The first Africa Military Legal Conference hosted by US Africa Command (AFRICOM) concluded May 21, 2010 at the Kofi Annan International Peacekeeping Training Center in Accra, Ghana.
The three-day conference brought together lawyers and other legal experts from 15 African countries and was the first of its kind to bring legal professionals together to discuss common challenges.
Sergeant Major Rod Celestaine provided the group an overview of the role of the noncommissioned officer in the modern military, noncommissioned officer professional development, and the paralegal training in the US military.
This discussion promoted an exchange of mutual development ideas for future engagements and provided attendees with a snapshot of International Military Education and Training (IMET) opportunities available via The Judge Advocate General’s Legal Center and School for interested partner nations.
Two discussion sessions of common interest — military justice and maritime law and counter-narcotics authorities — were featured on the last day of the conference, just before the closing ceremonies.
Major Joy Primoli of 17th Air Force (Air Forces Africa) and Lieutenant Colonel Timothy Tuckey, U.S. Army Africa, led a discussion about the US military justice system.
The facilitators and attendees discussed challenges that common law countries face in applying military disciplinary rules to maintain good order and discipline while ensuring that unlawful command influence does not corrupt the system. Countries using civilian justice systems for military offenses discussed challenges in case processing, including the lack of resources to dispense timely justice.
A participant from an African military asked what could be done if a commander makes a decision contrary to the legal counsel’s advice or is not consistent with the Rule of Law.
“I think this is an issue that attorneys struggle with everywhere,” Tuckey said. “We cannot ensure that what we want to see happens actually happens. Our [role] is that we should try to do what we can to ensure that the commander stays within the left and right boundaries. Our obligation is to provide them advice and counsel, but they [the commanders] … make the final decision in what to do.”
He explained that sometimes a commander’s decision is not in conflict with the Rule of Law but is just contrary to what the counselor recommended. For those instances when an illegal decision has been made though, Tuckey explained that in the US there are other regulatory agencies and investigatory powers that would look into the matter.
Commander Luke Reid of the Defense International Institute of Legal Studies in Newport, RI and Commander Peter Rodnite of U.S. Naval Forces Africa led discussions regarding application of international and domestic law to problems of intercepting illegal narcotics in the maritime realm, focusing on the importance of maritime law to operations such as the Africa Maritime Law Enforcement Partnership (AMLEP).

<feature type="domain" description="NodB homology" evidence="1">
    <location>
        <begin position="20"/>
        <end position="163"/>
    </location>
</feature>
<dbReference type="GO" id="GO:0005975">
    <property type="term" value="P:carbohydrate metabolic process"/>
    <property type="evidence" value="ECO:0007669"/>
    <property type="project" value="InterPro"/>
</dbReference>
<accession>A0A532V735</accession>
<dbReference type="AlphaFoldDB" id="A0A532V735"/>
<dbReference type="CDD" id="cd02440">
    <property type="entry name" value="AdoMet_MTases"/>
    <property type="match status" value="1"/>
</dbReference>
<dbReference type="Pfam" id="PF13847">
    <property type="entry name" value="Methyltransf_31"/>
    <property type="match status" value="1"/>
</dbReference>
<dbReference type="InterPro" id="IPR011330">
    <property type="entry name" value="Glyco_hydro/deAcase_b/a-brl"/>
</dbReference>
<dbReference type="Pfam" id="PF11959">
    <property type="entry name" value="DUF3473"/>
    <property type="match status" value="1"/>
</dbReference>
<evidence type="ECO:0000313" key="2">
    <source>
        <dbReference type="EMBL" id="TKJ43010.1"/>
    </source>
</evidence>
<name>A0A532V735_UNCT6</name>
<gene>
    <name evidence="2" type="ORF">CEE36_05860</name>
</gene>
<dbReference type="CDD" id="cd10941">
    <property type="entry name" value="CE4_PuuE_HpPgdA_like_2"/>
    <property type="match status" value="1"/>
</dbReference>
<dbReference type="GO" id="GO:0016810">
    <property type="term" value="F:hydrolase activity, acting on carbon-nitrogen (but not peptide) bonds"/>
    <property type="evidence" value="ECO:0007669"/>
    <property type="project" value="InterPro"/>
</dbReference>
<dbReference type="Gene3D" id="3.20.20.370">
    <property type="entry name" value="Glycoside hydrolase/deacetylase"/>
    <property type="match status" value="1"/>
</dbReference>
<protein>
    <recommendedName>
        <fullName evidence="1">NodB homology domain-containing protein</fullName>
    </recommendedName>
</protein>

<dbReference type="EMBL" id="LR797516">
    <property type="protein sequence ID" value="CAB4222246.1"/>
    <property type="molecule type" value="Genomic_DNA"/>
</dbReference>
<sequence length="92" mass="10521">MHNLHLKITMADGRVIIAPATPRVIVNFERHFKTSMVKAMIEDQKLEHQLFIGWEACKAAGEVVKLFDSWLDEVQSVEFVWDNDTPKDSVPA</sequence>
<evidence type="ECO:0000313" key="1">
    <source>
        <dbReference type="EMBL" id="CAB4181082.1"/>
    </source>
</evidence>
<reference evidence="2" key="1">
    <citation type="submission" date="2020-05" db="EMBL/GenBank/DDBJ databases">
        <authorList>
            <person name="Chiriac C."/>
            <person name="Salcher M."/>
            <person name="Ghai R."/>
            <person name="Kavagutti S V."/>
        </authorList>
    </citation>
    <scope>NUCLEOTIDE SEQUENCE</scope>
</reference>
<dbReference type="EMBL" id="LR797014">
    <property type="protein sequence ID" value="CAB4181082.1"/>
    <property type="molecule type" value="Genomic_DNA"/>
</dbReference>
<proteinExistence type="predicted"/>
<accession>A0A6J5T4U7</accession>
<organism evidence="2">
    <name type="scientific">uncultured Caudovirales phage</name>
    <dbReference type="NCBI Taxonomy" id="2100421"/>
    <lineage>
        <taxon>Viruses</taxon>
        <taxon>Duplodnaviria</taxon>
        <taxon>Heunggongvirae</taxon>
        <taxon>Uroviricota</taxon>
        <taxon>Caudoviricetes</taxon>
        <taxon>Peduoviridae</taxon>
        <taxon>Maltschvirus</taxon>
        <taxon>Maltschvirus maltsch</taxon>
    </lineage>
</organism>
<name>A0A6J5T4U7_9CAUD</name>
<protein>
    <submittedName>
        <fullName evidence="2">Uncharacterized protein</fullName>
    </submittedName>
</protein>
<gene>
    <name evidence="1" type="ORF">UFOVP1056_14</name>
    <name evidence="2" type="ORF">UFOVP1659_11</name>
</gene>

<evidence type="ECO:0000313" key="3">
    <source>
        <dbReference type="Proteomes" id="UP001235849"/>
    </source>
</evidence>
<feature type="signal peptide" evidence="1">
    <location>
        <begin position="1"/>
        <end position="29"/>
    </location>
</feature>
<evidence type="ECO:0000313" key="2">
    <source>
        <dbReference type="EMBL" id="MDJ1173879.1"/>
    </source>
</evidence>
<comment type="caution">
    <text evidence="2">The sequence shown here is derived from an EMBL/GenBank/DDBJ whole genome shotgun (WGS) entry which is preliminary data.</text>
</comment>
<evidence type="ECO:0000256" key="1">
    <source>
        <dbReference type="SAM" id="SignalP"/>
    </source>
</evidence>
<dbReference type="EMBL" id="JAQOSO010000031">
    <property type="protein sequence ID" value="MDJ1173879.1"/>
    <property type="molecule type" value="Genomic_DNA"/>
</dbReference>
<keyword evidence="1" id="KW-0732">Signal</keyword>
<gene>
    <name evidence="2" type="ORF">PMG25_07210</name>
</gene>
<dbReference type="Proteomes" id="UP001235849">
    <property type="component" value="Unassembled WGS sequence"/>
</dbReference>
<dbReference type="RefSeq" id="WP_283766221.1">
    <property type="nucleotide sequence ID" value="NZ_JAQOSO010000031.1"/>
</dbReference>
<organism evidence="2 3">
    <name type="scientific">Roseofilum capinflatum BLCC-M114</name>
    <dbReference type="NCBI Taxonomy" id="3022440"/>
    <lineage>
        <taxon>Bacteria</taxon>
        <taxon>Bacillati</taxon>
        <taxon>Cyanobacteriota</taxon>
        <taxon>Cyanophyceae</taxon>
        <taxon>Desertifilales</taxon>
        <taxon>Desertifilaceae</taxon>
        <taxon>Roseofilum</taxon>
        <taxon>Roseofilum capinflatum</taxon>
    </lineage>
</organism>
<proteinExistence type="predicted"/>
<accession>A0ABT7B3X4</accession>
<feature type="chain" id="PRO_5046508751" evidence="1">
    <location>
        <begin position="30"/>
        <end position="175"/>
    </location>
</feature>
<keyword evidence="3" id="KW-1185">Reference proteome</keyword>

Reid explained that if a nation’s goal is to successfully interdict, arrest and prosecute drug traffickers that certain questions have to be asked. Are the appropriate authorities, both international and domestic laws, in place to achieve the goal? Are there enough resources and capacity, whether ships, planes, or people, to complete the mission? Is the staff receiving the appropriate training and do they have the right competencies?
But, the most important piece according to Reid is partnership.
“Partnership in the counternarcotics world, as in many other areas of maritime law enforcement, is the most important piece to any type of successful mission,” Reid told the audience. “And here in Western Africa you have great opportunity to partner, not only with the United States but with each other in the suppression of narcotics trafficking.”
Colonel Leo Hirschmann, a German officer serving a three year assignment as the Director of Training at the Kofi Annan International Peacekeeping Center, closed the conference with encouraging words for the participants and for the future, stressing how important it was for military legal professionals to consult each other regularly on difficult problems.
Hirschmann said, “The foundation for peace is respect for the law. We as militaries must serve as leaders in providing peace not merely by deploying as peacekeepers, but by being models at home in respecting the principles of law by example and through fair and even application of law to those who commit crimes within the Armed Forces. … We must all be vigilant in ensuring our military personnel are not only well informed and practiced in effective military tactics, but that they are also well informed about how they are expected to conduct themselves and the legal standards to which they will be held.”
The US Africa Command Office of Legal Counsel is proud to have been part of such an important conference and plans to organize a second annual military legal conference in the spring of 2011 — location and topics to be determined.